• Recognizes that nativism is inextricable from racism.  The relationship between nativism and racism is best exemplified by the tendency to view people of color as being from other nations.  One of the most famous and dramatic instances of this relationship was exemplified in the killing of Vincent Chin.
  • Explores the relationship between migrant oppression and other social constructs such as class, gender, etc.  I don't personally see religion as a social construct, but it could be included here.
  • And, finally, he or she sees migration as a symptom of broader global ills.  Hence the use of the word migrant as opposed to immigrant or emigrant.  Immigration approaches the issue from the perspective of receiving nations, emigration approaches the issue from the perspective of sending nations, and migration recognizes the phenomena for its true.  The only criticism of the term migrant is that it has a transitory connotation.  This is why some people strive for the more permanent connotation of the word immigrant.  This criticism, however, implies that a transitory state of being, a being in a state of movement, is a bad thing, and to concede that is a fundamental blow to the dignity of migrants. 
Others are free to contest this list in the comments section.  I am not particularly attached to it.  It's a starting point more than a finished product.  I wrote it out partly so that it could be contested.  Still, serves roughly as my mental checklist for determining whether a blog is pro-migrant or not.    To get on Citizen Orange's pro-migrant blogroll I ask bloggers to go a couple steps further than my checklist.  You have to email me about helping to fight nativism online, and you have to cross-post your writing over at The Sanctuary.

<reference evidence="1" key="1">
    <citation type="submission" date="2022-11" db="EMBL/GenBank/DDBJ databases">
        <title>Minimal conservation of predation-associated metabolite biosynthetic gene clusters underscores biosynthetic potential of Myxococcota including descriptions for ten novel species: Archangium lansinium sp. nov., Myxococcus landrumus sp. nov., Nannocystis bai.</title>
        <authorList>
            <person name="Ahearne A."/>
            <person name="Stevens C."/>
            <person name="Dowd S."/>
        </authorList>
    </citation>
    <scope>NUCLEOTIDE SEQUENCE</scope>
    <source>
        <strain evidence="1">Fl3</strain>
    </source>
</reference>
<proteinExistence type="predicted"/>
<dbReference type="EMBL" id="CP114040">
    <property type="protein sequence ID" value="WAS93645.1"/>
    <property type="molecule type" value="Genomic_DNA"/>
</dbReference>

It is important to state that I was not the first pro-migrant blogger.  I also hope I will not be the last.
As I said, previously, I'm not going to blog the Reform Immigration for America summit until I have the time to process everything.  I will cover the last session open to the press live from twitter, though.  I hope you follow along.  
I'm not even going to try and compose a coherent blog post right now.  There's so much running through my mind that I need to process. 

I'm glad Maegan blogged the earlier session, today.  I was able to film it, but I have not been able to sit down at my computer to write until now.  

Instead of trying to compose something, I'm just going to twitter the latest open press event.

A lot is going on at the Reform Immigration For America Summit.  I'm having trouble getting my bearings straight.  Fortunately, I'm not alone in blogging all of this.  You can follow along at both Imagine2050 and Standing FIRM.  A must read blog post is definitely our own MamitaMala's at The SanctuaryTwitter is also an excellent place to follow along.

I am currently sitting amidst a group of over 700 screaming migrant advocates at the Reform Immigration for America Summit.  I came here with the Student Immigrant Movement, and will be working with America's Voice to help mobilize people to push back against hate online.  I believe it is important to state my organizational affiliations for the sake of honesty, but anyone who knows my blogging knows that I write unfiltered.